Do Cross-border Patents Promote Trade?
Claire Brunel () and
Thomas Zylkin ()
MPRA Paper from University Library of Munich, Germany
While we would expect that cross-border patents are used to protect a technology that is made available in another country, that technology could either be produced locally or imported. International patent filings could therefore be either complements or substitutes to international trade. This study combines data on patenting and trade for 149 countries and 249 industries between 1974 and 2006 with a "three-way" PPML panel data model that addresses several biases emphasized in the trade literature in order to provide a systematic analysis of how bilateral trade responds to cross-border patent filings. We find that cross-border patents have a positive (complementary) overall effect on the patent-filing country's exports to the patent-granting country and no effect overall on imports flowing in the opposite direction. These effects vary substantially across industries and destination markets. Patents promote significantly more bilateral export growth--and significantly less bilateral import growth--in less-differentiated industries and are found to have stronger effects on exports to more distant destinations. These findings support the interpretation that cross-border patents are mainly used to protect cost and/or quality innovations from being adopted by producers of competing products in the patent-granting country.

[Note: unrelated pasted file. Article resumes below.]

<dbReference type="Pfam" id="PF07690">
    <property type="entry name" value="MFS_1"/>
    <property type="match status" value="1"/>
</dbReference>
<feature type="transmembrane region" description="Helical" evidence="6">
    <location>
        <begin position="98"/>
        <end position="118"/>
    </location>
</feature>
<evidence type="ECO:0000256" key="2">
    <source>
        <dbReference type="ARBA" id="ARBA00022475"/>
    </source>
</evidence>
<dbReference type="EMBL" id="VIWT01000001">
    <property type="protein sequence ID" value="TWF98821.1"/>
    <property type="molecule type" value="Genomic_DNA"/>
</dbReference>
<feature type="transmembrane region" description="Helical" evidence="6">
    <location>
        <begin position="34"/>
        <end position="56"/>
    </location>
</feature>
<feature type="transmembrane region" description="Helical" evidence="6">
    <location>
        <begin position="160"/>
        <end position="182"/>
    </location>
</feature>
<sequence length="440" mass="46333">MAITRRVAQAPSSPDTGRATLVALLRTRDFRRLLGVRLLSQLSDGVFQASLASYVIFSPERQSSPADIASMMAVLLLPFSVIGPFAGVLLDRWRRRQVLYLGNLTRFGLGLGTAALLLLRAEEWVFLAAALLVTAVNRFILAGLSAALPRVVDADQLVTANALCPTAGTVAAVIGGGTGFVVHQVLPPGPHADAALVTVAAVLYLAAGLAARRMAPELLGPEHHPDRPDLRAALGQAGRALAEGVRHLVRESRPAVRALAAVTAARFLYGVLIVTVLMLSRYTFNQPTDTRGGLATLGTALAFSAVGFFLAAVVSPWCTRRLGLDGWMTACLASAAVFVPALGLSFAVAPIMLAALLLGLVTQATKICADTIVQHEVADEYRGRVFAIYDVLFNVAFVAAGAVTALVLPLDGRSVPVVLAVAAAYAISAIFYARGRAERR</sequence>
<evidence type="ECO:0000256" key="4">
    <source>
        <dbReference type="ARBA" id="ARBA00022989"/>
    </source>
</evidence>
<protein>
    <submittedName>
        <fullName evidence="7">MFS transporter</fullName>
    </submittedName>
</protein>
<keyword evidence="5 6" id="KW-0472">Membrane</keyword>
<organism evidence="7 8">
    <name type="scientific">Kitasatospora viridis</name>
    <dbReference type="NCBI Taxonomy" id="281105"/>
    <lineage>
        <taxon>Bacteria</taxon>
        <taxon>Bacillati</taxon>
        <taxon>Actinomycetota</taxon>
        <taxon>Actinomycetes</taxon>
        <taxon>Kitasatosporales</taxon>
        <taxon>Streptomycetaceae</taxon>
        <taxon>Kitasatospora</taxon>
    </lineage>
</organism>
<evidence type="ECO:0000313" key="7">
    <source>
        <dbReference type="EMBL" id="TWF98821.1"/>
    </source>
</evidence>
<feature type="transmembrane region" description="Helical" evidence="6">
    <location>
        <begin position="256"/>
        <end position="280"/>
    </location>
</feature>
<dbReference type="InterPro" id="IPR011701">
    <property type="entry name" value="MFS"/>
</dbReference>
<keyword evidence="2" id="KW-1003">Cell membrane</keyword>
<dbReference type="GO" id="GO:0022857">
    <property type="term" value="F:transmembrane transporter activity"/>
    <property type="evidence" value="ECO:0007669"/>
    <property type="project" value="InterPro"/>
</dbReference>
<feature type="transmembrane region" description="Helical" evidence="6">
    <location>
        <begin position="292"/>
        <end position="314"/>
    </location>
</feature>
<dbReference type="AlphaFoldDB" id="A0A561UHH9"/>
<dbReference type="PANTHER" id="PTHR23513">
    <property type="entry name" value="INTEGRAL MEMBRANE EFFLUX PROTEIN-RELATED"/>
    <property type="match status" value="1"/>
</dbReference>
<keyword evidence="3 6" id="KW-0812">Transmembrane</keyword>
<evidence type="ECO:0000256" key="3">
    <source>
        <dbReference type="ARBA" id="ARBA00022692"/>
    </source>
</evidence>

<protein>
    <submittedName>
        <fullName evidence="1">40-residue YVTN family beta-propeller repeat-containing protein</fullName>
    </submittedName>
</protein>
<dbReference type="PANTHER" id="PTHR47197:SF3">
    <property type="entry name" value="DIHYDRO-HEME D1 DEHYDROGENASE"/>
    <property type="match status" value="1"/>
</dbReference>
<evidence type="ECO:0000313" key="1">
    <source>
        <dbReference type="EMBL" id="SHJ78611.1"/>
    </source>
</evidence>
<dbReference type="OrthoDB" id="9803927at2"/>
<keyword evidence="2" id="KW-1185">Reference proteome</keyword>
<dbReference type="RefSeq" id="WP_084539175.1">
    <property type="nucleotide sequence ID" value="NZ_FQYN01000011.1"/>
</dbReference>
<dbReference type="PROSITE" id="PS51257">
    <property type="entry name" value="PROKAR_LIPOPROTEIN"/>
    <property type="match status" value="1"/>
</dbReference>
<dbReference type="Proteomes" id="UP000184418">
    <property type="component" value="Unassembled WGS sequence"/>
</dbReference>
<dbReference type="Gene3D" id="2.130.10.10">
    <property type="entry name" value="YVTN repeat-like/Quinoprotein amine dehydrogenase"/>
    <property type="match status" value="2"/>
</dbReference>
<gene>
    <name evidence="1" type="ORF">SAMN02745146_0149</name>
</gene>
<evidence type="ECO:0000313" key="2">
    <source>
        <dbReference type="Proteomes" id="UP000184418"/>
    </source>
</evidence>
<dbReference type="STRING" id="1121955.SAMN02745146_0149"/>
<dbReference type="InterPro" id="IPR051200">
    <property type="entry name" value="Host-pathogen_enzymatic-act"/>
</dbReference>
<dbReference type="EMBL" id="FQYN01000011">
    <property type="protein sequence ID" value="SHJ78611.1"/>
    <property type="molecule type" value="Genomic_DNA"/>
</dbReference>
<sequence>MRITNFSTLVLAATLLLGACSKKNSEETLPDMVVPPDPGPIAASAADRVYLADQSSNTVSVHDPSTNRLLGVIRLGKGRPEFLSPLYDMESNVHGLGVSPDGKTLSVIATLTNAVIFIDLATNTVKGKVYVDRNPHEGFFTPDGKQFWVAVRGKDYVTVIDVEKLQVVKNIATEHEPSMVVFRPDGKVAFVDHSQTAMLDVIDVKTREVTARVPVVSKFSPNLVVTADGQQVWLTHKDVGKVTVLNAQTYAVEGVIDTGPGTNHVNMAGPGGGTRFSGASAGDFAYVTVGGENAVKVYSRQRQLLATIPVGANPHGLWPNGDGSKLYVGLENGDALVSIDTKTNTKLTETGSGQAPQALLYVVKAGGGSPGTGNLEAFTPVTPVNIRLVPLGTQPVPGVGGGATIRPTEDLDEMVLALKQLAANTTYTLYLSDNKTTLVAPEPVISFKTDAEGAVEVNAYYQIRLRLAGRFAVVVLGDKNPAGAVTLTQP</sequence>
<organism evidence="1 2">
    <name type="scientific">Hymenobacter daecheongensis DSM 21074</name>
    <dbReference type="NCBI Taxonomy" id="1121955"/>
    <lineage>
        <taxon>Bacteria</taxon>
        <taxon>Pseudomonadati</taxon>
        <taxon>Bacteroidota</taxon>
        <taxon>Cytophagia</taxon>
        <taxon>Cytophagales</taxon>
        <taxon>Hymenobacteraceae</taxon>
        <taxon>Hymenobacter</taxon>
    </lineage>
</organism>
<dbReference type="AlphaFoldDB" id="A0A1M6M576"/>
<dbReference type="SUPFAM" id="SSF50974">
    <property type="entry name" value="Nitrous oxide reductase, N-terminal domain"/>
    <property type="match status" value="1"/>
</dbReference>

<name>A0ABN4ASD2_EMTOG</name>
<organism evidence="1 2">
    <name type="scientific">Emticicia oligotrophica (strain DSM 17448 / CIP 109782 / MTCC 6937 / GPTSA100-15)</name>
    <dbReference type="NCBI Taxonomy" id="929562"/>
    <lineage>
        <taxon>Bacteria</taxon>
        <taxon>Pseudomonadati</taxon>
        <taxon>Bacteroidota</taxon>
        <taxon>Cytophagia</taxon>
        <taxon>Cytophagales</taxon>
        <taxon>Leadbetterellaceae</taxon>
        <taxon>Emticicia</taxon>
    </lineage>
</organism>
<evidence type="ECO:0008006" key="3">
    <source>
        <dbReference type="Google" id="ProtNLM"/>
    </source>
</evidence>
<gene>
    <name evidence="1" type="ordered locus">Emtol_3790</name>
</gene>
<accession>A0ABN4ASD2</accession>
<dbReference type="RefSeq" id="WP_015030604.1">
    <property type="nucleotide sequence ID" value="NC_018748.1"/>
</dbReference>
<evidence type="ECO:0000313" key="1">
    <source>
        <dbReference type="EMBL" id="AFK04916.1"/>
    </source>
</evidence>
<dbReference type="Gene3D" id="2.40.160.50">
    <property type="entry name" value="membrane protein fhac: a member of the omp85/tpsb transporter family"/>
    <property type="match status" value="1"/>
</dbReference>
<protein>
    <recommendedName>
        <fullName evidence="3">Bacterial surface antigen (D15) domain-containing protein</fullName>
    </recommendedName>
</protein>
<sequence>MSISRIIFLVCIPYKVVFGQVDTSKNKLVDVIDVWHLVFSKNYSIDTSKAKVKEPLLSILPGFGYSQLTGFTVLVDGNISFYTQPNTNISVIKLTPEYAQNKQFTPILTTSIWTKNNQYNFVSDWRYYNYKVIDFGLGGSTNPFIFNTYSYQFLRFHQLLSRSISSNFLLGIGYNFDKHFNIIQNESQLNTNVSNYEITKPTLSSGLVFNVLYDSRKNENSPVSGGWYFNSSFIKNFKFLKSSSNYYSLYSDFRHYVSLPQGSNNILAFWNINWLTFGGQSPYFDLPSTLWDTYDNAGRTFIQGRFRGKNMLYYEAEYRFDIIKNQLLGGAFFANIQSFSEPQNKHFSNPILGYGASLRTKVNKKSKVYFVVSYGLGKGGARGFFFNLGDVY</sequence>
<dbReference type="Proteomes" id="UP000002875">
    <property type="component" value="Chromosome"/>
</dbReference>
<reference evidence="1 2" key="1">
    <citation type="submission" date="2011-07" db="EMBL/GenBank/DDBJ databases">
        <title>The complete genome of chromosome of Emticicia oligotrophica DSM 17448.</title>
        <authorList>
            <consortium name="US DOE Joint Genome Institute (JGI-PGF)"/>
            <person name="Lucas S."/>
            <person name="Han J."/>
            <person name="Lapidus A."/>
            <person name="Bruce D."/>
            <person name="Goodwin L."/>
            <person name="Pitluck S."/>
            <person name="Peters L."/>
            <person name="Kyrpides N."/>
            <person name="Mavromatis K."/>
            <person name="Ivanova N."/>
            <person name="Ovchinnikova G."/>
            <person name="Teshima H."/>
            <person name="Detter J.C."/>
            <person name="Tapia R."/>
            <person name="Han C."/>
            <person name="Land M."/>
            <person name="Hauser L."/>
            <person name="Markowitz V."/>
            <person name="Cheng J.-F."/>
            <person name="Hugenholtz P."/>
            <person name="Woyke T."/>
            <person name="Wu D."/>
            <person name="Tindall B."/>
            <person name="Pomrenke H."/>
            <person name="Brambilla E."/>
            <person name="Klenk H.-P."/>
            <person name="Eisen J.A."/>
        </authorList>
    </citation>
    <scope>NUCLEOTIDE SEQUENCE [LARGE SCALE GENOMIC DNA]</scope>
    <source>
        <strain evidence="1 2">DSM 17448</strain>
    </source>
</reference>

Keywords: F10; F13; F14; O34; K33 (search for similar items in EconPapers)
JEL-codes: F10 F13 F14 K33 O34 (search for similar items in EconPapers)
New Economics Papers: this item is included in nep-ino, nep-int, nep-ipr, nep-law and nep-tid
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